NO BITES, NO PROBLEM; STORIES AND CAMARADERIE MAKE UP FOR FISHING TRIP THAT LACKS MANY CATCHES.Byline: BRETT PAULY
It started out as one of those fishing trips in which the stories are better than the fishing.
By midday the bags of most anglers were empty, an ominous start to our two days at San Nicolas Island San Nicolas Island (sometimes shortened as San Nic or SNI) is the most remote of California's Channel Islands. It is part of Ventura County. The 14,562 acre (58.93 km² or 22. .
But already we had hauled up a bizarre starfish with too many legs to count, run into an overzealous sea gull and received a terse military warning over the radio that our vessel was in restricted waters.
``Looks like you don't have a story yet,'' a fellow angler said, shortly after the captain hightailed it safely out of the Navy's forbidden zone For the Forbidden Zone appearing in Planet of the Apes and its sequels, see Forbidden Zone (Planet of the Apes). For the exclusion zone around the Chernobyl disaster, see Zone of alienation. .
On the contrary, I replied, it is often the excursions that don't net memorable fish that are the most indelible.
The Seahawk LXV departed Sea Landing on a Sunday evening with its crew and 15 passengers envisioning rods routinely bent over monster calico bass calico bass
See black crappie.
[From the colored spots on its body.] , white seabass Noun 1. white seabass - a species of large perch noted for its sporting and eating qualities; lives in marine, estuary, and freshwater habitats
Asian seabass, barramundi, giant perch, giant seaperch, Lates calcarifer , rockfish rockfish, member of the large family Scorpaenidae (rockfishes and scorpionfishes), carnivorous fish inhabiting all seas and especially abundant in the temperate waters of the Pacific. Rockfishes are found among rocks and reefs. and even a yellowtail or two. The trip was unusual both in duration and destination - San Nicolas San Nicolas or San Nicolás ("Saint Nicholas") may refer to:
Little did they know that the dawn would bring one of the slowest topwater fishing days in their collective memories.
These anglers, many of them veterans of the Los Angeles Rod & Reel Club, longed to target the island's legendary calicos - ``The bass are probably bigger, on average, at San Nick than most places,'' said Seahawk skipper Merit McCrea - on lightweight gear and wouldn't take no for an answer when it became apparent that the vast stringers of kelp weren't yielding the fruits of the sea.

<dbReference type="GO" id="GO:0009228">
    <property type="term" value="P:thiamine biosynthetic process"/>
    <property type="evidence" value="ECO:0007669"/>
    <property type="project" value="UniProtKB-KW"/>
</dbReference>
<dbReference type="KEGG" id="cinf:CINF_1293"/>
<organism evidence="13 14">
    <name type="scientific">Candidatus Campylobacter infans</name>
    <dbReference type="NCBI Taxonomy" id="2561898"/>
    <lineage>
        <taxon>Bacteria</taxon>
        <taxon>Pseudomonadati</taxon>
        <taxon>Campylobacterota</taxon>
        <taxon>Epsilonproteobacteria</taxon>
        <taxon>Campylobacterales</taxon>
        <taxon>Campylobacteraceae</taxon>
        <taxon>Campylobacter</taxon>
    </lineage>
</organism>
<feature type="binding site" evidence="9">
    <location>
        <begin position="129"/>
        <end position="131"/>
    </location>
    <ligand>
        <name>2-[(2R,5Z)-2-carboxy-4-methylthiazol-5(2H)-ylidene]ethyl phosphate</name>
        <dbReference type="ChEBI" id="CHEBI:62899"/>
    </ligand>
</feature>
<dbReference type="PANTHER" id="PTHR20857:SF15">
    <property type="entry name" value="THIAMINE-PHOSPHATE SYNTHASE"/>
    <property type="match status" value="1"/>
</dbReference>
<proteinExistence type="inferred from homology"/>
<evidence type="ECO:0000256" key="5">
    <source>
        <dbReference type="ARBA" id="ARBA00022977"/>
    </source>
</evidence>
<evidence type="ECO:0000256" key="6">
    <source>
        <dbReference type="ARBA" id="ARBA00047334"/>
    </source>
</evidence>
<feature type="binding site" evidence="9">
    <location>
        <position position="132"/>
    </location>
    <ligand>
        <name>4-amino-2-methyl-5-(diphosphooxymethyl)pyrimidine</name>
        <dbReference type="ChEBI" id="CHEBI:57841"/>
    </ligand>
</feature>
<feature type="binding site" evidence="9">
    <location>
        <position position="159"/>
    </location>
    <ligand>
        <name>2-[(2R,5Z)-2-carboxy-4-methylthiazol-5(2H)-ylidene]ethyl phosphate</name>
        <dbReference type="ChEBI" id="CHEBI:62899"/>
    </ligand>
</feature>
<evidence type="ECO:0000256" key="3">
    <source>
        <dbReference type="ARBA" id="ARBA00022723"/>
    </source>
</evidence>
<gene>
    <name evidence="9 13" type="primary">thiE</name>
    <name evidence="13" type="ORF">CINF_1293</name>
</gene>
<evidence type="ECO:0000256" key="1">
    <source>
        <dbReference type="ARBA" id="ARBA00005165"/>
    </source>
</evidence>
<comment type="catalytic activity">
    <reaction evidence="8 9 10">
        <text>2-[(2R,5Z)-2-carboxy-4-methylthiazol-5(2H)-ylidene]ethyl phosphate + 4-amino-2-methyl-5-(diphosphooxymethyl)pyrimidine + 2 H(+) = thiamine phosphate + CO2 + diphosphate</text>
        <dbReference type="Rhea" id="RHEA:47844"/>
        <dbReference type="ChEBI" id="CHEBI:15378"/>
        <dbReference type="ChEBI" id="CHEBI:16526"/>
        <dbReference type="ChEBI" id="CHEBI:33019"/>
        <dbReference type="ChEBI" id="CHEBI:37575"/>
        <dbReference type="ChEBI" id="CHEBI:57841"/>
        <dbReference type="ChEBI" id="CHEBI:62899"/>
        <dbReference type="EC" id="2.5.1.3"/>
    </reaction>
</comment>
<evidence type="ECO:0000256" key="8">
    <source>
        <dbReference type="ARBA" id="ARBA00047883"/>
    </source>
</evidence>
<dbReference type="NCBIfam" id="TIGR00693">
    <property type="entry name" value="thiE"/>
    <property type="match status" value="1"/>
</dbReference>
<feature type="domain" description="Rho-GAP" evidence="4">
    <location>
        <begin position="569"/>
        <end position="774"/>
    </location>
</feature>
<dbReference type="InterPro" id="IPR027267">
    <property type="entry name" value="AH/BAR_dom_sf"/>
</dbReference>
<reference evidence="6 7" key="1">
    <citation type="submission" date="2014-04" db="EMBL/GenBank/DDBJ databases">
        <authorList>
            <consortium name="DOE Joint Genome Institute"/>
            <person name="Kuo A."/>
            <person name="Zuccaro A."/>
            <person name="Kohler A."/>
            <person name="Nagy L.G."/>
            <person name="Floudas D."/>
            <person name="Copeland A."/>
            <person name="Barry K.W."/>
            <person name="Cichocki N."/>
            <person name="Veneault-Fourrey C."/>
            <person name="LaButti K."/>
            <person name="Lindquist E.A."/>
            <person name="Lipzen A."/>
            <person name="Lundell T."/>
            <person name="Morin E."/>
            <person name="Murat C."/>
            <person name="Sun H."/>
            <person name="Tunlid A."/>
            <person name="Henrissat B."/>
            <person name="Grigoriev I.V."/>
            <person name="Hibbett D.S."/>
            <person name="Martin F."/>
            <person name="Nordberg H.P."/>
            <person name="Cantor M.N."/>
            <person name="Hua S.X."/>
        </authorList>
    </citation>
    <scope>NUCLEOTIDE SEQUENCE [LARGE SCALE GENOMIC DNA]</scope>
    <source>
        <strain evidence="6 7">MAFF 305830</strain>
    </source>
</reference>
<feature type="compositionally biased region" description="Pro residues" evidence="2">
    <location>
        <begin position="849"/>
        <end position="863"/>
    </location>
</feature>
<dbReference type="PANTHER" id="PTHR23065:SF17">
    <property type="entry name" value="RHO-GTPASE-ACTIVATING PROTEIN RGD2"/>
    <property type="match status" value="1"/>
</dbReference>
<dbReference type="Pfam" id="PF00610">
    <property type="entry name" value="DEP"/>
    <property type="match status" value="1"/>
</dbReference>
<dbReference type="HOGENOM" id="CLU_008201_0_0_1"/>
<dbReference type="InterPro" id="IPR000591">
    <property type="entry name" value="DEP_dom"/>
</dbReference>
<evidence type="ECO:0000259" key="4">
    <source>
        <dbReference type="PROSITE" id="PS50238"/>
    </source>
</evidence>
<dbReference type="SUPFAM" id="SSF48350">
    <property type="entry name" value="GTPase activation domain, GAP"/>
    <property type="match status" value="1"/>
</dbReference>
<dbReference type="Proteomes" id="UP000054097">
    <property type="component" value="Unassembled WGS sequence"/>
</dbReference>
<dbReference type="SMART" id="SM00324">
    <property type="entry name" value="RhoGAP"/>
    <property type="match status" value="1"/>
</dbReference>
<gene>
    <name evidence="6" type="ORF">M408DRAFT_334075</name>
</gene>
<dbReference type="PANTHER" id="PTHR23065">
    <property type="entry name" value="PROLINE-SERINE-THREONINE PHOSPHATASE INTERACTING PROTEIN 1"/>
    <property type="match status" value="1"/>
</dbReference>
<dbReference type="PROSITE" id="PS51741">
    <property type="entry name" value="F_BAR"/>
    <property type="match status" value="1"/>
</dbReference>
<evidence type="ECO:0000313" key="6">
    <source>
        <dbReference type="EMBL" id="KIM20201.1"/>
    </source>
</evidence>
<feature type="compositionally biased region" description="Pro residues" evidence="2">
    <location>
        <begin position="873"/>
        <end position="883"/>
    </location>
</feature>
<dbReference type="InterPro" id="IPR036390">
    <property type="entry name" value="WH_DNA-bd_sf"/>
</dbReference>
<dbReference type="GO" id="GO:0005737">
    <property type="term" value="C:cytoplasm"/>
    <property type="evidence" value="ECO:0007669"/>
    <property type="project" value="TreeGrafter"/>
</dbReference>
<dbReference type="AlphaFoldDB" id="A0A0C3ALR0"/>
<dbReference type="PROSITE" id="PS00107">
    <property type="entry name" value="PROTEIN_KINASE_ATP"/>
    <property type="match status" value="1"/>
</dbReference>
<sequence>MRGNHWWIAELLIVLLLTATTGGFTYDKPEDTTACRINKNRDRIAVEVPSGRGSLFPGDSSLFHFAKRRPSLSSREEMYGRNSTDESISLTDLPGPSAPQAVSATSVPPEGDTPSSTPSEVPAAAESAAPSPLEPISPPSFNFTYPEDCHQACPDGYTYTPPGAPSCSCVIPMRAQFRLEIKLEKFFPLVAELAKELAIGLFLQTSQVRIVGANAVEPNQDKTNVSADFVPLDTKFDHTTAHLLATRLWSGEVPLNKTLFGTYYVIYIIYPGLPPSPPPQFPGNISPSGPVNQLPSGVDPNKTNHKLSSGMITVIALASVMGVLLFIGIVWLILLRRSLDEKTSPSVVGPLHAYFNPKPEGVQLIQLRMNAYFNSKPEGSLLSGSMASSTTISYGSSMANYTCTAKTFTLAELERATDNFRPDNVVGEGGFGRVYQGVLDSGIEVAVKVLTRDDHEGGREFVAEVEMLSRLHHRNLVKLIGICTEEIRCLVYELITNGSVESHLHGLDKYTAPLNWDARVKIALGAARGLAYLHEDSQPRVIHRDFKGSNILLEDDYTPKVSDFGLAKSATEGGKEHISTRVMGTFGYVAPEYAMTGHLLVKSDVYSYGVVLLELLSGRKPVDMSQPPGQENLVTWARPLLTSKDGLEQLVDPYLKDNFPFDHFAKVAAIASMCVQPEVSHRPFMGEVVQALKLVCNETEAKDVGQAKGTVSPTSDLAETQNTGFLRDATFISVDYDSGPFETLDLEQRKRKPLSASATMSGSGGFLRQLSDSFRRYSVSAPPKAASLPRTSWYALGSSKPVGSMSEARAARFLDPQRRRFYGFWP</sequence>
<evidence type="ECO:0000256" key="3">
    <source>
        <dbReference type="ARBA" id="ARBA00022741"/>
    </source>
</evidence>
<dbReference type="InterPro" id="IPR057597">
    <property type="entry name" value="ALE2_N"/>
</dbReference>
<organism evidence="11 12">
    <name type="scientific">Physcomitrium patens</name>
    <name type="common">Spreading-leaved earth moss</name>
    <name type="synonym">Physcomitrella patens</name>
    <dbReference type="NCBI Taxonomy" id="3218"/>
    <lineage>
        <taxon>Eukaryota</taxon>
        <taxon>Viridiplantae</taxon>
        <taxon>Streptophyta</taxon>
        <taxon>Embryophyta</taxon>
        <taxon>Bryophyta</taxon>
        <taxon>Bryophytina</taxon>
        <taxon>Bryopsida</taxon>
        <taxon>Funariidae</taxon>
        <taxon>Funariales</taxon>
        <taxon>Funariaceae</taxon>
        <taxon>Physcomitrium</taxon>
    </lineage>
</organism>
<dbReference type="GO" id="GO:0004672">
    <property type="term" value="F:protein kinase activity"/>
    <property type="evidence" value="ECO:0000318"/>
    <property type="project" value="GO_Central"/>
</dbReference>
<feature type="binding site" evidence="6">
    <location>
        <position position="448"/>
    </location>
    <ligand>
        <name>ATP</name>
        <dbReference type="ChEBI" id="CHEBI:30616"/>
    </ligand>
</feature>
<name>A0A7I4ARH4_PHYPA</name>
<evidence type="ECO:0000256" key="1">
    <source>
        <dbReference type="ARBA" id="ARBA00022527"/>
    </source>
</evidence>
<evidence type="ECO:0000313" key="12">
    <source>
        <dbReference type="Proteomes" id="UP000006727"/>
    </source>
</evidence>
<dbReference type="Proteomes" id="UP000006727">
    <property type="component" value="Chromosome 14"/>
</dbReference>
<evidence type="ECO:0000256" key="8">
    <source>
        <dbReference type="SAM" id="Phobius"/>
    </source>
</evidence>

``We got hammered back into an area that didn't have any calico bass and nobody wanted the fish that were available,'' McCrea said. ``There were plenty of whitefish whitefish: see salmon.
Any of several silvery food fishes (family Salmonidae, or Coregonidae), inhabiting cold northern lakes of Europe, Asia, and North America. and other stuff that we were catching, and we moved away from it to find calicos. By the time we got back to it after no luck on the bass, the conditions had changed and it wasn't any good any more.''
Turns out, that was just a foreshadowing fore·shad·ow
tr.v. fore·shad·owed, fore·shad·ow·ing, fore·shad·ows
To present an indication or a suggestion of beforehand; presage.
fore·shad for stranger events. Consider:
While trying to mooch mooch Slang
v. mooched, mooch·ing, mooch·es
1. To obtain or try to obtain by begging; cadge. See Synonyms at cadge.
2. To steal; filch.
1. from the baitwell, the seagull seagull
a noisy, gregarious bird that frequents the seashore. Web-footed, hook-billed, white with gray wings. Member of the family Laridae and of the genus Larus. managed to impale itself on a gaff and flew off with the darn thing. Upon hearing the news - and with more than a few disbelieving shakes of his head - the skipper turned the boat around to retrieve his cherished tool.
Each time the craft got close the fouled waterfowl waterfowl, common term for members of the order Anseriformes, wild, aquatic, typically freshwater birds including ducks, geese, and screamers. In Great Britain the term is also used to designate species kept for ornamental purposes on private lakes or ponds, while in , it would flap a few yards further. When finally the bird tired out, the deckhand dipped his net for the strangest recovery he's ever had to make. ``That was a first,'' said deckhand Mike Winn of Santa Barbara. The gull winged away, appearing no worse for its injuries.